Initial commit of stats.py

You can restore your working directory to the state that existed at any of these commits by running git checkout <commit-id> by specifying any of these 40 byte Absolute IDs. For example, to checkout the initial version of the repository containing the version of stats.py that only calculated the sum, you would run:

$ git checkout aaad9ced7a33f5f8dc301411c2958f0267cfd82c
Note: checking out 'aaad9ced7a33f5f8dc301411c2958f0267cfd82c'.

You are in 'detached HEAD' state. You can look around, make experimental
changes and commit them, and you can discard any commits you make in this
state without impacting any branches by performing another checkout.

If you want to create a new branch to retain commits you create, you may
do so (now or later) by using -b with the checkout command again. Example:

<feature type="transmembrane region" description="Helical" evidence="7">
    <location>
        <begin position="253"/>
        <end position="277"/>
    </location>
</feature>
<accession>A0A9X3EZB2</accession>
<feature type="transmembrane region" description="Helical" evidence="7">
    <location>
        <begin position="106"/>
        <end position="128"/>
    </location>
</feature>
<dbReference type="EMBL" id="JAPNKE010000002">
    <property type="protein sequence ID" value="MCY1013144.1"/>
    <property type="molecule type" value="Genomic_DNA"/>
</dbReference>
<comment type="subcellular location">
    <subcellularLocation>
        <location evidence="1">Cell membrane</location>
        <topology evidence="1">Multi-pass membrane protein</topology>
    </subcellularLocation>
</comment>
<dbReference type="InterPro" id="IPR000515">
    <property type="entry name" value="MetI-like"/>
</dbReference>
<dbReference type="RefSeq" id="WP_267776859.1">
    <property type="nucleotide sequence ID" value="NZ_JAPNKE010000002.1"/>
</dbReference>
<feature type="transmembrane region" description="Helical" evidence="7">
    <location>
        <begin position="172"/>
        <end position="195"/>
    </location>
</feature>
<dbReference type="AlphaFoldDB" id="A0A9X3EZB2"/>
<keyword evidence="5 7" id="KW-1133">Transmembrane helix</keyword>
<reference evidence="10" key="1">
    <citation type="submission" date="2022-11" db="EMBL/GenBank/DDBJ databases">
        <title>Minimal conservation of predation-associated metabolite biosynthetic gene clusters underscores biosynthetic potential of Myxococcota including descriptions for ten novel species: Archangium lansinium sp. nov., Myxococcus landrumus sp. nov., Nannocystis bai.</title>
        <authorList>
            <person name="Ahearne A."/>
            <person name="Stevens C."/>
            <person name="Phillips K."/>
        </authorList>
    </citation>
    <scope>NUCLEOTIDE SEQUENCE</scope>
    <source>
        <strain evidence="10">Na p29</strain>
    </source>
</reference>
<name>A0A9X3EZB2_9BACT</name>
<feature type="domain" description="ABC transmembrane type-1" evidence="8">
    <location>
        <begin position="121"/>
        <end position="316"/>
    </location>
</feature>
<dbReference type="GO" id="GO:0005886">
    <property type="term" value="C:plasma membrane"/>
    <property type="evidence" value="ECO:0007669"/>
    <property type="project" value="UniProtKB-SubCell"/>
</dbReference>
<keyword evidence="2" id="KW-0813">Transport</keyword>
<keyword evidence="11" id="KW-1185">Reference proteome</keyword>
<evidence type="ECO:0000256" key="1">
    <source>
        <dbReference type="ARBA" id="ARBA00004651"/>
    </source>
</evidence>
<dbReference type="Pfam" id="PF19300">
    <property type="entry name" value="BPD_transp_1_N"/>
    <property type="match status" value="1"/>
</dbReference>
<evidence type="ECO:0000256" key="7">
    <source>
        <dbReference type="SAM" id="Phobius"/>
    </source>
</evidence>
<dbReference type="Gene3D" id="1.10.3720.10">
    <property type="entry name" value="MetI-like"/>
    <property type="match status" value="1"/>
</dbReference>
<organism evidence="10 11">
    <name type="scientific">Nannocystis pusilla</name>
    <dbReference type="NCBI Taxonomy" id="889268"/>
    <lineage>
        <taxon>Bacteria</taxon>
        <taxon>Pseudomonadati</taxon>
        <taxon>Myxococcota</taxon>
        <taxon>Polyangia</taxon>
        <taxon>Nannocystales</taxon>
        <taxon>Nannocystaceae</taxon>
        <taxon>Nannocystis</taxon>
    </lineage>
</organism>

git checkout -b new_branch_name

HEAD is now at aaad9ce... Initial commit of stats.py

$ cat stats.py
# Calculate the total of the values in a text file,
# formatted as one value per line.

import sys

values = []
for line in open(sys.argv[1]):
   value = int(line)
   values.append(value)

total = sum(values)

print len(values), ' Values were read in'
print 'The total of the input values is:', total

The warning message about being in a detached HEAD state is basically just saying that you are no longer on a branch. Any commits you make here can be lost, unless you create a branch, which we will cover next.

The SHA-1 hash derived from the commit is for all intents and purposes, unique, and are use to reference the commit.

To restore your working directory to the latest version of your code:

$ git checkout master
Previous HEAD position was aaad9ce... Initial commit of stats.py
Switched to branch 'master'

The specifics for this command will be covered in more detail when we cover branches. But for now, all the commits we have been making have been in a default branch called master. By default, git will checkout the latest commit in a branch.